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California in the Data Privacy Spotlight: California Passes Sweeping Data Privacy Law in Record Time

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The General Data Protection Regulation ("GDPR" or "Regulation"), which came into effect in the European Union ("EU") on May 25, 2018, has in many ways put a spotlight on the regulation of data privacy, or lack thereof, in the U.S. In the United States, there are no uniform data privacy regulations with the same comprehensive reach as the GDPR. Current federal U.S. regulations are narrow in scope or target only certain classes of data - for example, regulations that specifically target medical or financial data. Lacking nationwide regulations, local legislators and city residents have taken another look at their own privacy regulations and have proposed various laws designed to strengthen consumer privacy rights.

California was already leading the charge on individual state privacy legislation in the US when on June 28, 2018, just one week after its proposition, the California Consumer Protection Act ("CCPA") was passed and signed into law as AB 375. Set to take effect on January 1, 2020, the CCPA catapults California into the position of having the most comprehensive, significant, and widespread regulation of data collection in the U.S. The law gives consumers significantly more control over what data is collected and how it is used and bears some conspicuous similarities to the GDPR. Specifically, the CCPA defines "consumer" broadly to include all California residents.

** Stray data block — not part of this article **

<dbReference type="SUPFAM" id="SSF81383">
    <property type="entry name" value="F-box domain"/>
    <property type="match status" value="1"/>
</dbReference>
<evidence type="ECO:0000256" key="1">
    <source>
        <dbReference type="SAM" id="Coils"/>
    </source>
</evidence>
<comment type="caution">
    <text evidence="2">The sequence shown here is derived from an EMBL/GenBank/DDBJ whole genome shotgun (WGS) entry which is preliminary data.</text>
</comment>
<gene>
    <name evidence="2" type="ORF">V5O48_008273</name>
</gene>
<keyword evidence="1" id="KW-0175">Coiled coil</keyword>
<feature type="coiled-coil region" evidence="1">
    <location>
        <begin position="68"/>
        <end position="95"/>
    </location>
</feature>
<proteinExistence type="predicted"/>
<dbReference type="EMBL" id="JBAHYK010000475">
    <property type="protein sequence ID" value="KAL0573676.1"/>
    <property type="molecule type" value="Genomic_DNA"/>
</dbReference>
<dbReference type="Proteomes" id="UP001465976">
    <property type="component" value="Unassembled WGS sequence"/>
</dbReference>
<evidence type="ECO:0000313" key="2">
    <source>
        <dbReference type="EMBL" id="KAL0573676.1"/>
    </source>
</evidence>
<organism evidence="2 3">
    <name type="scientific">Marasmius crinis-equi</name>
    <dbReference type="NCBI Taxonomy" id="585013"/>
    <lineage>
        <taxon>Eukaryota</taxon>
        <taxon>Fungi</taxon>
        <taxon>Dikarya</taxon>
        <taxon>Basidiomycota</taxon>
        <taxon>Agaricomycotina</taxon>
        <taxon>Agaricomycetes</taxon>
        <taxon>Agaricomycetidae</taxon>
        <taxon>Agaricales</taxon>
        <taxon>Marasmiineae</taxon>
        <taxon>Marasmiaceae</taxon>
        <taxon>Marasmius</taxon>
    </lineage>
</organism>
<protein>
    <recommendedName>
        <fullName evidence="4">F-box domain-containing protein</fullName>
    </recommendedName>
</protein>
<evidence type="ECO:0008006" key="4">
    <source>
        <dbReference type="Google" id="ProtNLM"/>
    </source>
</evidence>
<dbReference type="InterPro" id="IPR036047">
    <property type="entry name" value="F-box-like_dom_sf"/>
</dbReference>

The rapid turnaround for this bill is due to a ballot initiative of the same name that, after having reached double the required number of signatures, was set for a vote in November 2018. This ballot initiative sought to bring many of the protections of the GDPR to the U.S. and was in many ways a much stronger predecessor to the Act. The threat of the initiative going onto the November ballot - and having a very favorable 80% positive advance polling - spurred California legislators into action on the bill. The Act being very much a compromise from the ballot initiative. State technology and business lobbies were vehemently opposed to the ballot initiative, and they saw the CCPA bill as the lesser of two evils. Per the compromise between legislators and the initiative's proponents, the initiative was withdrawn after the June 28, 2018 passage of the CCPA bill - literally hours before the deadline to withdraw November 2018 ballot initiatives.